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You Are Probably Too Busy to Read This

You Are Probably Too Busy to Read This

Juila G. Thompson | Teaching

For various and inexplicable reasons, teachers everywhere report that they are busier than ever this year. We feel as if we are rushing through our school days, frantically trying to find a balance between school responsibilities, home chores, and the enjoyment of a life that a steady career in education should bring. Many of us arrive at school early dragging in a heavy briefcase crammed with student papers and non-instructional paperwork and leave at the end of the day dragging out a heavy briefcase crammed with fresh student papers and non-instructional paperwork, plus a hefty teacher’s edition or two.

It is very easy to become overwhelmed by the relentless high-priority, school-related tasks that have multiplied more than ever this year. However, before you opt to browse the classified ads for a less demanding (and less rewarding) job, consider this: In a career filled with so many variables, we teachers do have significant control over how we spend our time. We can choose to use our school hours profitably or just spin wheels in constant distress.

If you want a life that is more enjoyable for your family, your students, and yourself, then spending some effort perfecting your time management skills may be a successful strategy for you to consider. In the list below you will find fifty-two tips that can help you gain the control of your professional life. While many of them will be familiar to you, perhaps revisiting them can reignite the sense of enjoyment in the career you choose with such a high sense of idealism.

1. Taking time to make long-range plans will definitely save you time over the course of a school year. You’ll teach with confidence.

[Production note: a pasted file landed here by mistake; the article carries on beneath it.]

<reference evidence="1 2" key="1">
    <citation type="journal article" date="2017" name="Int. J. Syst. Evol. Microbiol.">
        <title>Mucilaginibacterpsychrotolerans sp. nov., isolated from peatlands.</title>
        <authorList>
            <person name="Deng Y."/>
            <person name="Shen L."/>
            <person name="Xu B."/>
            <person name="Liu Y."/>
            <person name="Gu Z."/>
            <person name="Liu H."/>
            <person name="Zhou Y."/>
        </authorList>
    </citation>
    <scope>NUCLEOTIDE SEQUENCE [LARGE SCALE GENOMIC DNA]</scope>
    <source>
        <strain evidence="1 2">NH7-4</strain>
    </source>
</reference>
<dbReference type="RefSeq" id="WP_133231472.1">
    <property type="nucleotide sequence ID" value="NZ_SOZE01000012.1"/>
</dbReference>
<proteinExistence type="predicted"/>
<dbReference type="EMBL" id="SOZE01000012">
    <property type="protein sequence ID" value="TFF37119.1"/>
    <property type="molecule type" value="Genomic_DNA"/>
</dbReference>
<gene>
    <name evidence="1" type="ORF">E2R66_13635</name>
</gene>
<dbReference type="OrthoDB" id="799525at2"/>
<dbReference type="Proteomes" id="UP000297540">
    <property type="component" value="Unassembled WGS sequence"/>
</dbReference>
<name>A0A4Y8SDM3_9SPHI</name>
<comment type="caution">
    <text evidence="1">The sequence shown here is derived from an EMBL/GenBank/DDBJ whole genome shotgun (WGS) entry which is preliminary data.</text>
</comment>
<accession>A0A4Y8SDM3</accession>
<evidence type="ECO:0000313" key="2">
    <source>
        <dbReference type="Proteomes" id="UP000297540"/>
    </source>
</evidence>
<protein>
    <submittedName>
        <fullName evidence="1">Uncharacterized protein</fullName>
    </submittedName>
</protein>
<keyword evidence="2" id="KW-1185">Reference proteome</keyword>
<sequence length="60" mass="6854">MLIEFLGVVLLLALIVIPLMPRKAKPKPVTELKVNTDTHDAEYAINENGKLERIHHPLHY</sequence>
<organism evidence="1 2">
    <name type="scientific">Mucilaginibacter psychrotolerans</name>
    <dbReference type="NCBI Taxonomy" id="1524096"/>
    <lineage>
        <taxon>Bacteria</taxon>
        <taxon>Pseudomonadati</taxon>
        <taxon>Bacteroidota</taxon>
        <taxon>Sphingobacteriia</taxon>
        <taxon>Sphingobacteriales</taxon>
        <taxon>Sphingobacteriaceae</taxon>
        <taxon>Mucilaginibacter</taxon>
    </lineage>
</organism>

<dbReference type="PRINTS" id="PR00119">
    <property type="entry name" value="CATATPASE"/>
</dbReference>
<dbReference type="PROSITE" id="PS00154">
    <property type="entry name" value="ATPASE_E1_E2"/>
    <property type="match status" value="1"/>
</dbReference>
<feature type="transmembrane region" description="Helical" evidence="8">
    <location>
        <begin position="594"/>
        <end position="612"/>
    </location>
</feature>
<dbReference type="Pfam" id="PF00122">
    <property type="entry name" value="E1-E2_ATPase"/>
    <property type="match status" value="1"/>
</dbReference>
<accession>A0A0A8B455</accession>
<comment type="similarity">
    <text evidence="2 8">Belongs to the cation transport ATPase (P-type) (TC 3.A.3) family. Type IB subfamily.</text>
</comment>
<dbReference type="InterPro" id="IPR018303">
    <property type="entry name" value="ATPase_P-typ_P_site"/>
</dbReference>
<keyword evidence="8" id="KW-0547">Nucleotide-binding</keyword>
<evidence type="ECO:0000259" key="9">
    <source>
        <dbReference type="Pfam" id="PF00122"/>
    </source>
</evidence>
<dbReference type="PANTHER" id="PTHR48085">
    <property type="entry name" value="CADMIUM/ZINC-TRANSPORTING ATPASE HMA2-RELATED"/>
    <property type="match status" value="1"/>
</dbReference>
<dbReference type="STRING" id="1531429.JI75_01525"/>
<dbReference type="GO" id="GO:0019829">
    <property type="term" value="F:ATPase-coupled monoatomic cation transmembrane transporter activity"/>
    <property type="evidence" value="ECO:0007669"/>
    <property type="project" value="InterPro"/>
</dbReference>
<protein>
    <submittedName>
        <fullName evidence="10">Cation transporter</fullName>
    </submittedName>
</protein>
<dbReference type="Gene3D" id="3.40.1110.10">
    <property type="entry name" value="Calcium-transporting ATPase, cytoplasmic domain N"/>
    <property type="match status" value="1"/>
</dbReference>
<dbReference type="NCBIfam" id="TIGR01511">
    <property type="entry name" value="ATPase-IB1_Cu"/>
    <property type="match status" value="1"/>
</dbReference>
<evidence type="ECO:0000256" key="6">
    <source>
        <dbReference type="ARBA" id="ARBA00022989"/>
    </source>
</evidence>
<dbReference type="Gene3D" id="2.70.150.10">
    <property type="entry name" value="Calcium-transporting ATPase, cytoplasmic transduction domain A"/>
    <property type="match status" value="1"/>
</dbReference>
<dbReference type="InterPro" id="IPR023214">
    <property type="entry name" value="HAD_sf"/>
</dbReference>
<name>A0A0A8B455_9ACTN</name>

2. Use a school planner or calendar to mark off and plan for the important dates you will need to know about during the school year: holidays, grading report periods, after-school obligations, etc.

3. Use a calendar to plan your month. When you have a big picture of when monthly meetings will happen, deadlines are due, or even when after-school events are scheduled, you will be able to manage them more successfully.

4. Find ways to pace your instruction so that occasionally you can use the time that students are working independently to do paperwork at your desk.

5. Schedule your time. Do demanding tasks when you have a high energy level.

6. Program important numbers into your phone: your school, grade level chairman or department head, substitute hotline, helpful colleagues…

7. If you are a procrastinator, think about why you are putting off a chore. Once you have done this, make a plan to accomplish it efficiently.

8. Papers waiting to be graded have a way of looming larger than life and casting a black cloud over even the sunniest day. Determine the most efficient way to deal with ungraded papers to remove their silent reproach and to give your students the positive and timely feedback they need.

9. Stagger deadlines for student projects.

10. Always arrive at school with a few minutes (at least) to spare.

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